IAS 2013 Proposed changes
Final IAS Mains 2013 changes and official notification are now available here.
After introducing alterations in the Civil Services Preliminary Examination 2011, the Union Public Service Commission i.e.. UPSC is now looking at bringing about some changes in its Main Examination pattern as well. The scheme of Civil Services Preliminary Examination has been changed from the year 2011 as per the recommendations of the Alagh Committee, the Second Administrative Reforms Commission and an Expert Committee administered by UPSC under the chairmanship of Prof. SK Khanna (Ex-Chairman, UGC). The alterations in the Preliminary Examination have been well received to give the candidates a level playing field leading to enhancement in quality of the selections.
compriseent with the need for selecting the right kind of persons from the huge pool comprising of multiple languages, creeds, culture and communities, UPSC has constituted a high power committee to suggest possible alterations in the pattern of the Civil Services Main Examination. UPSC Chairman Prof. DP Aggarwal, on the third UPSC foundation day, said that “UPSC is to insure that all the candidates are judged based on the thorough knowledge and well understanding instead of information collected on the very last moment”
The Experts Committee was appointed in December 2011 by the UPSC to check the current structure of Civil Services Main Examination and to suggest desirable and essential alterations. The committee will comprise of the members quoted below:
Prof. Arun S. Nigavekar, Ex-Chairman, UGC; Chairman
Shri Yogendar Narain, Retd. IAS, Former Defence Secretary, Government of India; Member
Shri Prakash Chandra, Former Chairman, CBDT; Member
Prof. Pankaj Chandra, Director, IIM, Bangalore; Member
Prof. Priyankar Upadhyay, BHU; Member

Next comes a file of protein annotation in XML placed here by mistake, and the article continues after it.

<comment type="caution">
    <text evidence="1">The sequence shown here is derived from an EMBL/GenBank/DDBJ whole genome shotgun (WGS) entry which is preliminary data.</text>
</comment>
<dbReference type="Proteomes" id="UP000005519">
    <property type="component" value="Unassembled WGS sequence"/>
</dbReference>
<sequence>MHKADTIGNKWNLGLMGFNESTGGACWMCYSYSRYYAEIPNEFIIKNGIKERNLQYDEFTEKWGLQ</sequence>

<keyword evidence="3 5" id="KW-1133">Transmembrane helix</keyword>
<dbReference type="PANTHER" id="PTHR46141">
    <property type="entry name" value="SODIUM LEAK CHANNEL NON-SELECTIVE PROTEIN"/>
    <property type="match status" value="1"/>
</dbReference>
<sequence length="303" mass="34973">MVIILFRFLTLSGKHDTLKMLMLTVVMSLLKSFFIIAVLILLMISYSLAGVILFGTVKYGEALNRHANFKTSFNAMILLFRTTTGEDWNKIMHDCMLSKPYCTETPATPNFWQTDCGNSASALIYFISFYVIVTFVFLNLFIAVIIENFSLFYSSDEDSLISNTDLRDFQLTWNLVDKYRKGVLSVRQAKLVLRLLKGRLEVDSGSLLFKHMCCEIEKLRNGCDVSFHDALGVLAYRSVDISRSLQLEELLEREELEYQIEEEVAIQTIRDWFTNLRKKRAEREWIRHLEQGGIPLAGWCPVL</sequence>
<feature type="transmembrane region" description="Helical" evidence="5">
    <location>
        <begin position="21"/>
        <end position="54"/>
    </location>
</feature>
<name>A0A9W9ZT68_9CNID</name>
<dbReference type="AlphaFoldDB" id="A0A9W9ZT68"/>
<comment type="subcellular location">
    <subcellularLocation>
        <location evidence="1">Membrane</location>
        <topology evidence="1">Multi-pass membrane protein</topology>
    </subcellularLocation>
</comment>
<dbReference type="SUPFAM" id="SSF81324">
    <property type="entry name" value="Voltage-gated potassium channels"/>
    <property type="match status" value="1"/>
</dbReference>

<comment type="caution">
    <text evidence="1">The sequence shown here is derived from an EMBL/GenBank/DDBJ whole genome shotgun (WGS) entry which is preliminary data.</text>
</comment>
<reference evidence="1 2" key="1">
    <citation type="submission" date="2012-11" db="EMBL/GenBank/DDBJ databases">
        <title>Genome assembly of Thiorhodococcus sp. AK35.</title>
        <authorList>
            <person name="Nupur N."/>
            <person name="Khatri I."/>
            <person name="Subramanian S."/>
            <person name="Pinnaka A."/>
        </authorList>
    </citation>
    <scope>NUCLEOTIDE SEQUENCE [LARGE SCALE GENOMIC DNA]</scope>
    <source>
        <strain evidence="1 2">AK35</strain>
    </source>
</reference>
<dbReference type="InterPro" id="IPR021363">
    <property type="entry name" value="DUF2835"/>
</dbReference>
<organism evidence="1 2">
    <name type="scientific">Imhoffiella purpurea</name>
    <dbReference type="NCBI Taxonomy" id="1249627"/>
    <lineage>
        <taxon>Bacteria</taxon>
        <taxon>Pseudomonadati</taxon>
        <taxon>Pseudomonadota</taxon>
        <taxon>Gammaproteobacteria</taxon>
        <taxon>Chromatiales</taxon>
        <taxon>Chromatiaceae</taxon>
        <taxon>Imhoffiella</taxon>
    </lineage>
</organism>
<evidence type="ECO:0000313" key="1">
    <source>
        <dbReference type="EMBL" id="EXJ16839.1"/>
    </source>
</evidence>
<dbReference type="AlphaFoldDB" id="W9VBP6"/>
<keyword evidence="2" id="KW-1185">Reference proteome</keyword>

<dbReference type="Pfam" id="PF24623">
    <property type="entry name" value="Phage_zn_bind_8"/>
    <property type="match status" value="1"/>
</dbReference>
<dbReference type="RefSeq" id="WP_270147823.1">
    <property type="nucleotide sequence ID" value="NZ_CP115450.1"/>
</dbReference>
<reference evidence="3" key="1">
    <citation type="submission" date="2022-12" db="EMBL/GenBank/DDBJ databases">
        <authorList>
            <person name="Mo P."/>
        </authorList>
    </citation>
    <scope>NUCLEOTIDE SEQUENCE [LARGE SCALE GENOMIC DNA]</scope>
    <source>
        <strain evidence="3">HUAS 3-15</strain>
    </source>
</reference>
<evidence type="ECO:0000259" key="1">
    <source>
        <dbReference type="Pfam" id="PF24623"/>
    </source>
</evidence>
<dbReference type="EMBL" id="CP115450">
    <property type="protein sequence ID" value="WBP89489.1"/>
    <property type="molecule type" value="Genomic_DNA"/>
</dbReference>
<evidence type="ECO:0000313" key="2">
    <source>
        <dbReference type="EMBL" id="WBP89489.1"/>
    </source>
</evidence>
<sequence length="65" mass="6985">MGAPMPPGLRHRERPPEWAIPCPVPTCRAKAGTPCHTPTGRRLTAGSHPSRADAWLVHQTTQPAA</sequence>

Shri RN Datta, Former Chairman, PWC South Asia and India; Member
Additional Secretary, DoP&T, Govt. Of India; Member (Ex-Officio)
Additional Secretary, UPSC Member Secretary
The conditions of reference of the Committee are stated below:
- To figure out the required profile consisting the skill sets for the Civil Servants to make them to deliver good governance in the dynamic domestic and world wide socio-economic and technological scenario.
- To know the different selection methods presently in vogue for selection of Civil Servants.
- To set up exact mechanisms and methodologies for the selection of candidates with required profile and skill sets mentioned in (i) above suited to Indian context for the next decade.
- To bring a system for judgement of the effectiveness of the selection methodology adopted by the Commission and the periodicity in which corrective action, if any may be made in the selection methodology; for ensuring that it keeps pace with the dynamic requirements of the services.
- To recommend the role of the Commission in the assessment of performance of the candidates recommended by it during and at the end of the mandatory training time period and in particular, such assessments have the effect of altering the earlier merit order introduced by the Commission as also where it is proposed to enhance or terminate the probation of a direct recruit based on unsuitability for Civil Service.
Any issue, which the Committee may considers important or vital meanwhile the procedure of selection of Civil Servants for the country or which may be referred to the Committee by the Commission.
For its functioning, the Committee will devise its own procedures and it may formed such study group and take help of such experts as it may consider necessary in consultation with the Commission.